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ALEX: The ICB2.0 steel is single pivot crowd-based project with 130mm travel and it’s already available to order. By the end of this year six frames should be out there. Current leadtime for new orders is around 6 to 8 months.

Our Fast Karl is a prototype with the goal to build a long travel 650b (166mm) VPP with a weight close to an aluminum frame. To be honest: The Fast Karl is a collab with Intend, which is kind of an “underground” brand for very nice USD forks. The guy behind those forks is the engineer at Trickstuff, known for their awesome brakes and other tricky stuff.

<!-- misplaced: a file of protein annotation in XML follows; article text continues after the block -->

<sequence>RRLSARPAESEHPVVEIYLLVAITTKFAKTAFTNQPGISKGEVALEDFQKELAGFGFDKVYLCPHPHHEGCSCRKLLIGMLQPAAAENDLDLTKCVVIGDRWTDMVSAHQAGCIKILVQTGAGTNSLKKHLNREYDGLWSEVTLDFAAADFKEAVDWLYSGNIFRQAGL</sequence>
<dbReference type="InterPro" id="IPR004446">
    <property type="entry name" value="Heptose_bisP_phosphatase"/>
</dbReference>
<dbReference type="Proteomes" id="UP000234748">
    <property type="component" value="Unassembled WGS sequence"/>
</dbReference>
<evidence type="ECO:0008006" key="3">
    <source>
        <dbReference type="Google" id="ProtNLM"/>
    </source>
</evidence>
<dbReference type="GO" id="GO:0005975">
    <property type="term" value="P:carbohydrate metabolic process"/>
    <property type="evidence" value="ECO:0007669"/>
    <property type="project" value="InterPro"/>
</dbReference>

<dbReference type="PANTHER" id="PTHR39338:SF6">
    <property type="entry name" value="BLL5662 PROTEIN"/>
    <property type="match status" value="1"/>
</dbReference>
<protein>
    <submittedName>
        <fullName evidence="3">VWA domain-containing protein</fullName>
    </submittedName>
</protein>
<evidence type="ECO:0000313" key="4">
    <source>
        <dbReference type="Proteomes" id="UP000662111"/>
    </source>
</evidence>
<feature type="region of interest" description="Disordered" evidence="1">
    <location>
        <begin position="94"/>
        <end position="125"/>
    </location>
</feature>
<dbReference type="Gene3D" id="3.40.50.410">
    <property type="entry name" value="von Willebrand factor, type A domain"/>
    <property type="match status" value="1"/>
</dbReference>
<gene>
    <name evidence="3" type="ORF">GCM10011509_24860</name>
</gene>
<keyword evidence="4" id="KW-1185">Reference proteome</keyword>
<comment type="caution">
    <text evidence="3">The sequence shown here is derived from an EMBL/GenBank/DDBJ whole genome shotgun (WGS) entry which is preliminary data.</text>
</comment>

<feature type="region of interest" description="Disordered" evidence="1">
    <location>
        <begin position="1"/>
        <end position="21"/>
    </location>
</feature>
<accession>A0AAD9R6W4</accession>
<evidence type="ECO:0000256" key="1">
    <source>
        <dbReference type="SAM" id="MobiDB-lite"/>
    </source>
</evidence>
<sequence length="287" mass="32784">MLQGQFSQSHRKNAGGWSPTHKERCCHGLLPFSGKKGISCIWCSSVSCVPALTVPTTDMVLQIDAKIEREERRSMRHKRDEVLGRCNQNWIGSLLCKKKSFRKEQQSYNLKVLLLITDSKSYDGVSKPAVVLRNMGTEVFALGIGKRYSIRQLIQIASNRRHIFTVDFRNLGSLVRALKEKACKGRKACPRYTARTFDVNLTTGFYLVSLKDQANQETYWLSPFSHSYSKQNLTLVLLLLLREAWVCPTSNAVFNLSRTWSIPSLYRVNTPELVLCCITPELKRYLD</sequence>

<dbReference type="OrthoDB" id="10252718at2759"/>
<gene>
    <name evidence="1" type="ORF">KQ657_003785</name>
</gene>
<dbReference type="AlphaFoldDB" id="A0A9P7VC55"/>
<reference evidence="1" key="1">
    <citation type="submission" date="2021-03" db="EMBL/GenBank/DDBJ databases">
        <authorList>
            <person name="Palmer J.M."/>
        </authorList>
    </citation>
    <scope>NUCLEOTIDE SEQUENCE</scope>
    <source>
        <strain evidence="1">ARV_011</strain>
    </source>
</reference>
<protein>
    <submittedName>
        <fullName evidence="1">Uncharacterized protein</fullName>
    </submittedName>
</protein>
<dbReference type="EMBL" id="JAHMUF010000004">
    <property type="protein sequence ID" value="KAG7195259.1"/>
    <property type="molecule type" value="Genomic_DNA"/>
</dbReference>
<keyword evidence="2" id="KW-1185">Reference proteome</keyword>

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Back topic: It won’t be available to order before the mid of next year but people can already place a low deposit, which we would refund if we have to stop the project for some reasons.

The deposit helps with the calculation of the CNC-parts and the planning in general.

We also plan to offer a 29er version with a little less travel and a downhill version with way more travel but first we need to test the current design.

CURTIS: Your pinion gear housing is quite beautiful, do you do your own design work for the parts that you are having laser cut? You seem to have a good relation with a laser cutter. Tell us how that came about?

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ALEX: Thanks a lot for the compliment, which means a lot to me.